February 2021 Church & State Magazine | AU Bulletin

The Supreme Judicial Court of Massachusetts heard a case last month focusing on whether a religious college had the right to deny a promotion to a professor who criticized the school’s anti-LGBTQ policies.

Margaret DeWeese-Boyd sued Gordon College in Wenham after she was denied a promotion to full professor. DeWeese-Boyd, who has taught at the school for 20 years, claims she is being punished for vocally opposing the school’s policies on LGBTQ rights.

Under a legal doctrine known as the “ministerial exception,” religious educational institutions have been given broad latitude to hire and fire as they see fit when employees have explicit religious responsibilities.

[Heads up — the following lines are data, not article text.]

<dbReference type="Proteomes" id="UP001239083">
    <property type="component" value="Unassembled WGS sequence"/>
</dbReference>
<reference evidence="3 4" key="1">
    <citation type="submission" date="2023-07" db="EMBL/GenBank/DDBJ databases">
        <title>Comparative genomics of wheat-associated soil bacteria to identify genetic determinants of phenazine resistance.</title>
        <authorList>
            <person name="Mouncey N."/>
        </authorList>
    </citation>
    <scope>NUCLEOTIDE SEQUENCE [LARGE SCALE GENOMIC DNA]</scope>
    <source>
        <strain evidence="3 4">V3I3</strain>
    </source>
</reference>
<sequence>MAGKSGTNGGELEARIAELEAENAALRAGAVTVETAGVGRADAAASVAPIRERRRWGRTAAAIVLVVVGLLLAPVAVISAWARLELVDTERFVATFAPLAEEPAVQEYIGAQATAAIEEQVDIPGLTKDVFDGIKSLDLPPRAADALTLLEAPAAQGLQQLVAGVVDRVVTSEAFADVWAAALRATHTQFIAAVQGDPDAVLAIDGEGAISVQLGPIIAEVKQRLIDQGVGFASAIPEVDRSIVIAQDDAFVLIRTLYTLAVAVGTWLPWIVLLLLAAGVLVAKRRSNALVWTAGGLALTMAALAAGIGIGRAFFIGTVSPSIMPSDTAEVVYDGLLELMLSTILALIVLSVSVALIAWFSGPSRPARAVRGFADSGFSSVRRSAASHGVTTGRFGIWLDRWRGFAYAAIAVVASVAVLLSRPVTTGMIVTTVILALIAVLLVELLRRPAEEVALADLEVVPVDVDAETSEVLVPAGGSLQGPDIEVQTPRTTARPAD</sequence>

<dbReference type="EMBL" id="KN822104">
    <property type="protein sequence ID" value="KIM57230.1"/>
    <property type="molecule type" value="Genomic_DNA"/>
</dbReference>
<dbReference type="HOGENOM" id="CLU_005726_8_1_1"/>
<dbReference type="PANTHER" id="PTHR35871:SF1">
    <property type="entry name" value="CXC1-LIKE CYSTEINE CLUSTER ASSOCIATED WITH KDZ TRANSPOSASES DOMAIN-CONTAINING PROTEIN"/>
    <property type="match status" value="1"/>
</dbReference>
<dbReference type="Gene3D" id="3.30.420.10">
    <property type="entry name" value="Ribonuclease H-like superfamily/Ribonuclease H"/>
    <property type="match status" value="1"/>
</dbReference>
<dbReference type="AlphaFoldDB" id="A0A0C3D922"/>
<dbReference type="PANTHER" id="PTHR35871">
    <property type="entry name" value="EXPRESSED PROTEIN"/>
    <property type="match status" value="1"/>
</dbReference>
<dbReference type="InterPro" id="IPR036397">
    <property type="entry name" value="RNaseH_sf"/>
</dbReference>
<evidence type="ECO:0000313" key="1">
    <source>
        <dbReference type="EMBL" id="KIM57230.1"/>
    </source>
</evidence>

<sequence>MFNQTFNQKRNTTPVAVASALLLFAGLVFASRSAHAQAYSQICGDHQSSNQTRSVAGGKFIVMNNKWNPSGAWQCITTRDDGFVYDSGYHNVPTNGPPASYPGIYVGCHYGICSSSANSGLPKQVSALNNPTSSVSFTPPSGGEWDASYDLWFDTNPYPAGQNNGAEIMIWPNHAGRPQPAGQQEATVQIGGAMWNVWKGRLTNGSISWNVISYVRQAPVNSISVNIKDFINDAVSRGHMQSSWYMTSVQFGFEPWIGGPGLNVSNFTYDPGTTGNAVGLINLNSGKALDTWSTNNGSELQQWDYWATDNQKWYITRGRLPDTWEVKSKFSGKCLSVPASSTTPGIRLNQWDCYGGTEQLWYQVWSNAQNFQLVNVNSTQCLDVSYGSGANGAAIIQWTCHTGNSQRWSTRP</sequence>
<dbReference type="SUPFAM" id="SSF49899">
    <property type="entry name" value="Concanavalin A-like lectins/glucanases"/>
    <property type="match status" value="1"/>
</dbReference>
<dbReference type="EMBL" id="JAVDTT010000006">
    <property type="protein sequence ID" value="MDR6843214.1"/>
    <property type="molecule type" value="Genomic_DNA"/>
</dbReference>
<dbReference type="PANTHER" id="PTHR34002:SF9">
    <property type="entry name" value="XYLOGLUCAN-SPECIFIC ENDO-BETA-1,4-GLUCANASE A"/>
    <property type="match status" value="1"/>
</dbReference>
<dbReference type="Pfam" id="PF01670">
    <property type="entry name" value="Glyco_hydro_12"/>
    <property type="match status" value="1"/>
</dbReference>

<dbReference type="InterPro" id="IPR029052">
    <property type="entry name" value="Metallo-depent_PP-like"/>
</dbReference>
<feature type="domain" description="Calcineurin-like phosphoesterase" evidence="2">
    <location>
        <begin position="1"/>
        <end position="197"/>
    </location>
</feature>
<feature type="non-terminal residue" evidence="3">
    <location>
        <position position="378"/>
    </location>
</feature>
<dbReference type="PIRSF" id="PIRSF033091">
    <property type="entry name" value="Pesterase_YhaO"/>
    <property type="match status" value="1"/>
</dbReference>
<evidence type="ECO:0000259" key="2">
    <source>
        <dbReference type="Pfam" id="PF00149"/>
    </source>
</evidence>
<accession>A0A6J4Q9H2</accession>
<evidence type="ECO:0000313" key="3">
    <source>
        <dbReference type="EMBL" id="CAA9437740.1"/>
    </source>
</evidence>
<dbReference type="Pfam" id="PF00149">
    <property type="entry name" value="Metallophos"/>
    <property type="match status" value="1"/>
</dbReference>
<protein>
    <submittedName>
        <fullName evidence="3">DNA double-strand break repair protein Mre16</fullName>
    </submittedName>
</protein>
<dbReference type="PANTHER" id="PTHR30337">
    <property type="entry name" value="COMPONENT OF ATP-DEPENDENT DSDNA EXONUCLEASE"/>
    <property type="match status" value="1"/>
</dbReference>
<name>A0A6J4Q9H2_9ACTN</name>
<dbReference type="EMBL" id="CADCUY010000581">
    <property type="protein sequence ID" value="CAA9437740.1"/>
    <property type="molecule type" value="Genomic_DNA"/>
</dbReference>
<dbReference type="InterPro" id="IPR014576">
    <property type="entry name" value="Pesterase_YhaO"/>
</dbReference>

DeWeese-Boyd denies that her duties are primarily religious. Reuters reported that her attorney, Hillary Schwab, argued that while DeWeese-Boyd “approaches her work from a Christian perspective,” she was never given overtly religious duties such as leading sermons or teaching theology.

Gordon College is being defended by the Becket Fund, a Religious Right legal group. Eric Baxter, a Becket Fund attorney, told the court that DeWeese-Boyd can’t sue because “[s]he described her work as integrally Christian, furthering the kingdom of God, and participating in the ministry of Christian reconciliation.” (DeWeese-Boyd v. Gordon College)